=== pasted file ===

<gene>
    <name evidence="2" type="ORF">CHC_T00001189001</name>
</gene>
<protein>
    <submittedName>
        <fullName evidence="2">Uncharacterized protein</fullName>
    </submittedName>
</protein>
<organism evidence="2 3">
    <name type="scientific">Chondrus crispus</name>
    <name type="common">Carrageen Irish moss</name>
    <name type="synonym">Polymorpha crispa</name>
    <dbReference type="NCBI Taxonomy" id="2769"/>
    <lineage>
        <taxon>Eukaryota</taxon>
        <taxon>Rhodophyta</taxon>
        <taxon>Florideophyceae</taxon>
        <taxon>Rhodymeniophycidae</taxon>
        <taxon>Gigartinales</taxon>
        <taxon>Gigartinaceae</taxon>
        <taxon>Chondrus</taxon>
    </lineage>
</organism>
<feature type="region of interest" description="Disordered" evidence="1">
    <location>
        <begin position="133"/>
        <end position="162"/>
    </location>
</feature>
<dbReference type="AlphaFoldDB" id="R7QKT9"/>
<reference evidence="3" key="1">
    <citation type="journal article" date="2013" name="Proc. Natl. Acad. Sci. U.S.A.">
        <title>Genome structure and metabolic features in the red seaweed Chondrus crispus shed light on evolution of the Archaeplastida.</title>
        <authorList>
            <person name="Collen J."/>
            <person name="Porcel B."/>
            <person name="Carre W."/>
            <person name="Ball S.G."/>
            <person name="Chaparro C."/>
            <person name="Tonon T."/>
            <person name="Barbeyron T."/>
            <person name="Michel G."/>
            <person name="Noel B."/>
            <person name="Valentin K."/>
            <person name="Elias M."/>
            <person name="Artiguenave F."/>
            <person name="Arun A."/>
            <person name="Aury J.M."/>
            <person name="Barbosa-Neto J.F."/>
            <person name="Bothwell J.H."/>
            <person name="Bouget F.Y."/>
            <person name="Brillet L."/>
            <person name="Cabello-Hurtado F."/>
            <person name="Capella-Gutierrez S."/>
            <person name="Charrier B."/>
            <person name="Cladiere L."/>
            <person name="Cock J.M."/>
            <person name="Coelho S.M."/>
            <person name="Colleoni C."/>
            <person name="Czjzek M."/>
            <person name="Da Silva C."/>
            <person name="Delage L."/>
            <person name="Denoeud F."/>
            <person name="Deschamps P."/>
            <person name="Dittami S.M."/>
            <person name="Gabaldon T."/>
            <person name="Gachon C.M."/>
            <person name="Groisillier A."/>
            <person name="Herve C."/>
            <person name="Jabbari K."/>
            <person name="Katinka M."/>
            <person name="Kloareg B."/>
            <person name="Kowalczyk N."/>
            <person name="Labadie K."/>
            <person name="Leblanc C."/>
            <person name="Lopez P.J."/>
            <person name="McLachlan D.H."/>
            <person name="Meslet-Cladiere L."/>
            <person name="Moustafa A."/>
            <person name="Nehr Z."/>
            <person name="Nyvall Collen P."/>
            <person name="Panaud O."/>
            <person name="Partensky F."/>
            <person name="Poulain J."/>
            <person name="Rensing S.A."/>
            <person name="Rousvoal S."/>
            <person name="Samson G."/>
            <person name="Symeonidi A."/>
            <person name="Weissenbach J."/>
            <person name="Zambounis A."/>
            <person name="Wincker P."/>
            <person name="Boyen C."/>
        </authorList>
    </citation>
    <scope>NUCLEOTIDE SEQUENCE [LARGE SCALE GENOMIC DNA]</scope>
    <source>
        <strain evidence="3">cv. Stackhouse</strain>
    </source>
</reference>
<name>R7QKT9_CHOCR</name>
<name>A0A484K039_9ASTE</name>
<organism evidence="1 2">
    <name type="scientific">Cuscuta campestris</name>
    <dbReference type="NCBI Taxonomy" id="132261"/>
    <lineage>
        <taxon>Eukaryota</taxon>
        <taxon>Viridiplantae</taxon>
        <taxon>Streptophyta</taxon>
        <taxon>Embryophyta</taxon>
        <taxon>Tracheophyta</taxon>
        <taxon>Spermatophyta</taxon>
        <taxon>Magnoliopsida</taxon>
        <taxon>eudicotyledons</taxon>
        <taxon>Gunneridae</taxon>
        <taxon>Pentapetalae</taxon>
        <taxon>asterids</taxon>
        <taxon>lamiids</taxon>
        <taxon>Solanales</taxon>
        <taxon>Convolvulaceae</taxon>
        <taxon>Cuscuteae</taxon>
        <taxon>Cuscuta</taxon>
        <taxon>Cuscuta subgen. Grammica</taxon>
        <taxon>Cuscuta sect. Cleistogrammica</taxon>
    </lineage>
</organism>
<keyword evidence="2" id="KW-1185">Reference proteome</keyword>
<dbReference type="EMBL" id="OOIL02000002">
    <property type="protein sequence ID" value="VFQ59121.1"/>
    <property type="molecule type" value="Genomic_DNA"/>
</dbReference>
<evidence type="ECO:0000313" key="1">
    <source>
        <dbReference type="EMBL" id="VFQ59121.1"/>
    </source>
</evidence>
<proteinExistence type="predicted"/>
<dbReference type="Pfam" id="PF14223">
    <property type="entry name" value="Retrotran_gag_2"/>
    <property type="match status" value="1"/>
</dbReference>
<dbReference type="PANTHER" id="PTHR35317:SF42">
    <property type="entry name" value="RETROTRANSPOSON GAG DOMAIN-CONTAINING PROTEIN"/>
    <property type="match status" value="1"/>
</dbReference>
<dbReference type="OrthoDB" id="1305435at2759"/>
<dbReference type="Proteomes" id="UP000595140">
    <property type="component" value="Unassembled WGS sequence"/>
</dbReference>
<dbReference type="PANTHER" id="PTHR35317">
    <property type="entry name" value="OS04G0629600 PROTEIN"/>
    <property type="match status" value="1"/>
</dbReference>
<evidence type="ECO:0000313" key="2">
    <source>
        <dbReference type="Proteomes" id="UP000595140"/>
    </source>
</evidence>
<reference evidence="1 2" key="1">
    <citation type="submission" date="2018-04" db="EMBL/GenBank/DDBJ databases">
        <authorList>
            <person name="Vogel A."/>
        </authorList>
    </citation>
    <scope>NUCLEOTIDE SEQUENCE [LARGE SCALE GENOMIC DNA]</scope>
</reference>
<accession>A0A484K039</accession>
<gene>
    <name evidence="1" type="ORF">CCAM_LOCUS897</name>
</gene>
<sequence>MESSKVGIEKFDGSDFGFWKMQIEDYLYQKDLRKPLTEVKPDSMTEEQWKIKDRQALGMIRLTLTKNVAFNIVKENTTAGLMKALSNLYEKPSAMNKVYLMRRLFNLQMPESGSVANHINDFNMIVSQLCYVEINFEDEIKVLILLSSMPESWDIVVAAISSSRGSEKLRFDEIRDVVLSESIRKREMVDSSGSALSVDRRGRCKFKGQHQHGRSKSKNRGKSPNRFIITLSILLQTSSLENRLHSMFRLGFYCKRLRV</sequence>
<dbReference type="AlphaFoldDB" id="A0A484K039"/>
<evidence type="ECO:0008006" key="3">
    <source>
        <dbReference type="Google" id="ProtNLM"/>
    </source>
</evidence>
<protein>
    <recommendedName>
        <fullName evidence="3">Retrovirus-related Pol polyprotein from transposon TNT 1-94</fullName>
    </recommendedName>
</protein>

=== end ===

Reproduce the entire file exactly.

<gene>
    <name evidence="2" type="ORF">CHC_T00001189001</name>
</gene>
<protein>
    <submittedName>
        <fullName evidence="2">Uncharacterized protein</fullName>
    </submittedName>
</protein>
<organism evidence="2 3">
    <name type="scientific">Chondrus crispus</name>
    <name type="common">Carrageen Irish moss</name>
    <name type="synonym">Polymorpha crispa</name>
    <dbReference type="NCBI Taxonomy" id="2769"/>
    <lineage>
        <taxon>Eukaryota</taxon>
        <taxon>Rhodophyta</taxon>
        <taxon>Florideophyceae</taxon>
        <taxon>Rhodymeniophycidae</taxon>
        <taxon>Gigartinales</taxon>
        <taxon>Gigartinaceae</taxon>
        <taxon>Chondrus</taxon>
    </lineage>
</organism>
<feature type="region of interest" description="Disordered" evidence="1">
    <location>
        <begin position="133"/>
        <end position="162"/>
    </location>
</feature>
<dbReference type="AlphaFoldDB" id="R7QKT9"/>
<reference evidence="3" key="1">
    <citation type="journal article" date="2013" name="Proc. Natl. Acad. Sci. U.S.A.">
        <title>Genome structure and metabolic features in the red seaweed Chondrus crispus shed light on evolution of the Archaeplastida.</title>
        <authorList>
            <person name="Collen J."/>
            <person name="Porcel B."/>
            <person name="Carre W."/>
            <person name="Ball S.G."/>
            <person name="Chaparro C."/>
            <person name="Tonon T."/>
            <person name="Barbeyron T."/>
            <person name="Michel G."/>
            <person name="Noel B."/>
            <person name="Valentin K."/>
            <person name="Elias M."/>
            <person name="Artiguenave F."/>
            <person name="Arun A."/>
            <person name="Aury J.M."/>
            <person name="Barbosa-Neto J.F."/>
            <person name="Bothwell J.H."/>
            <person name="Bouget F.Y."/>
            <person name="Brillet L."/>
            <person name="Cabello-Hurtado F."/>
            <person name="Capella-Gutierrez S."/>
            <person name="Charrier B."/>
            <person name="Cladiere L."/>
            <person name="Cock J.M."/>
            <person name="Coelho S.M."/>
            <person name="Colleoni C."/>
            <person name="Czjzek M."/>
            <person name="Da Silva C."/>
            <person name="Delage L."/>
            <person name="Denoeud F."/>
            <person name="Deschamps P."/>
            <person name="Dittami S.M."/>
            <person name="Gabaldon T."/>
            <person name="Gachon C.M."/>
            <person name="Groisillier A."/>
            <person name="Herve C."/>
            <person name="Jabbari K."/>
            <person name="Katinka M."/>
            <person name="Kloareg B."/>
            <person name="Kowalczyk N."/>
            <person name="Labadie K."/>
            <person name="Leblanc C."/>
            <person name="Lopez P.J."/>
            <person name="McLachlan D.H."/>
            <person name="Meslet-Cladiere L."/>
            <person name="Moustafa A."/>
            <person name="Nehr Z."/>
            <person name="Nyvall Collen P."/>
            <person name="Panaud O."/>
            <person name="Partensky F."/>
            <person name="Poulain J."/>
            <person name="Rensing S.A."/>
            <person name="Rousvoal S."/>
            <person name="Samson G."/>
            <person name="Symeonidi A."/>
            <person name="Weissenbach J."/>
            <person name="Zambounis A."/>
            <person name="Wincker P."/>
            <person name="Boyen C."/>
        </authorList>
    </citation>
    <scope>NUCLEOTIDE SEQUENCE [LARGE SCALE GENOMIC DNA]</scope>
    <source>
        <strain evidence="3">cv. Stackhouse</strain>
    </source>
</reference>
<name>R7QKT9_CHOCR</name>
<name>A0A484K039_9ASTE</name>
<organism evidence="1 2">
    <name type="scientific">Cuscuta campestris</name>
    <dbReference type="NCBI Taxonomy" id="132261"/>
    <lineage>
        <taxon>Eukaryota</taxon>
        <taxon>Viridiplantae</taxon>
        <taxon>Streptophyta</taxon>
        <taxon>Embryophyta</taxon>
        <taxon>Tracheophyta</taxon>
        <taxon>Spermatophyta</taxon>
        <taxon>Magnoliopsida</taxon>
        <taxon>eudicotyledons</taxon>
        <taxon>Gunneridae</taxon>
        <taxon>Pentapetalae</taxon>
        <taxon>asterids</taxon>
        <taxon>lamiids</taxon>
        <taxon>Solanales</taxon>
        <taxon>Convolvulaceae</taxon>
        <taxon>Cuscuteae</taxon>
        <taxon>Cuscuta</taxon>
        <taxon>Cuscuta subgen. Grammica</taxon>
        <taxon>Cuscuta sect. Cleistogrammica</taxon>
    </lineage>
</organism>
<keyword evidence="2" id="KW-1185">Reference proteome</keyword>
<dbReference type="EMBL" id="OOIL02000002">
    <property type="protein sequence ID" value="VFQ59121.1"/>
    <property type="molecule type" value="Genomic_DNA"/>
</dbReference>
<evidence type="ECO:0000313" key="1">
    <source>
        <dbReference type="EMBL" id="VFQ59121.1"/>
    </source>
</evidence>
<proteinExistence type="predicted"/>
<dbReference type="Pfam" id="PF14223">
    <property type="entry name" value="Retrotran_gag_2"/>
    <property type="match status" value="1"/>
</dbReference>
<dbReference type="PANTHER" id="PTHR35317:SF42">
    <property type="entry name" value="RETROTRANSPOSON GAG DOMAIN-CONTAINING PROTEIN"/>
    <property type="match status" value="1"/>
</dbReference>
<dbReference type="OrthoDB" id="1305435at2759"/>
<dbReference type="Proteomes" id="UP000595140">
    <property type="component" value="Unassembled WGS sequence"/>
</dbReference>
<dbReference type="PANTHER" id="PTHR35317">
    <property type="entry name" value="OS04G0629600 PROTEIN"/>
    <property type="match status" value="1"/>
</dbReference>
<evidence type="ECO:0000313" key="2">
    <source>
        <dbReference type="Proteomes" id="UP000595140"/>
    </source>
</evidence>
<reference evidence="1 2" key="1">
    <citation type="submission" date="2018-04" db="EMBL/GenBank/DDBJ databases">
        <authorList>
            <person name="Vogel A."/>
        </authorList>
    </citation>
    <scope>NUCLEOTIDE SEQUENCE [LARGE SCALE GENOMIC DNA]</scope>
</reference>
<accession>A0A484K039</accession>
<gene>
    <name evidence="1" type="ORF">CCAM_LOCUS897</name>
</gene>
<sequence>MESSKVGIEKFDGSDFGFWKMQIEDYLYQKDLRKPLTEVKPDSMTEEQWKIKDRQALGMIRLTLTKNVAFNIVKENTTAGLMKALSNLYEKPSAMNKVYLMRRLFNLQMPESGSVANHINDFNMIVSQLCYVEINFEDEIKVLILLSSMPESWDIVVAAISSSRGSEKLRFDEIRDVVLSESIRKREMVDSSGSALSVDRRGRCKFKGQHQHGRSKSKNRGKSPNRFIITLSILLQTSSLENRLHSMFRLGFYCKRLRV</sequence>
<dbReference type="AlphaFoldDB" id="A0A484K039"/>
<evidence type="ECO:0008006" key="3">
    <source>
        <dbReference type="Google" id="ProtNLM"/>
    </source>
</evidence>
<protein>
    <recommendedName>
        <fullName evidence="3">Retrovirus-related Pol polyprotein from transposon TNT 1-94</fullName>
    </recommendedName>
</protein>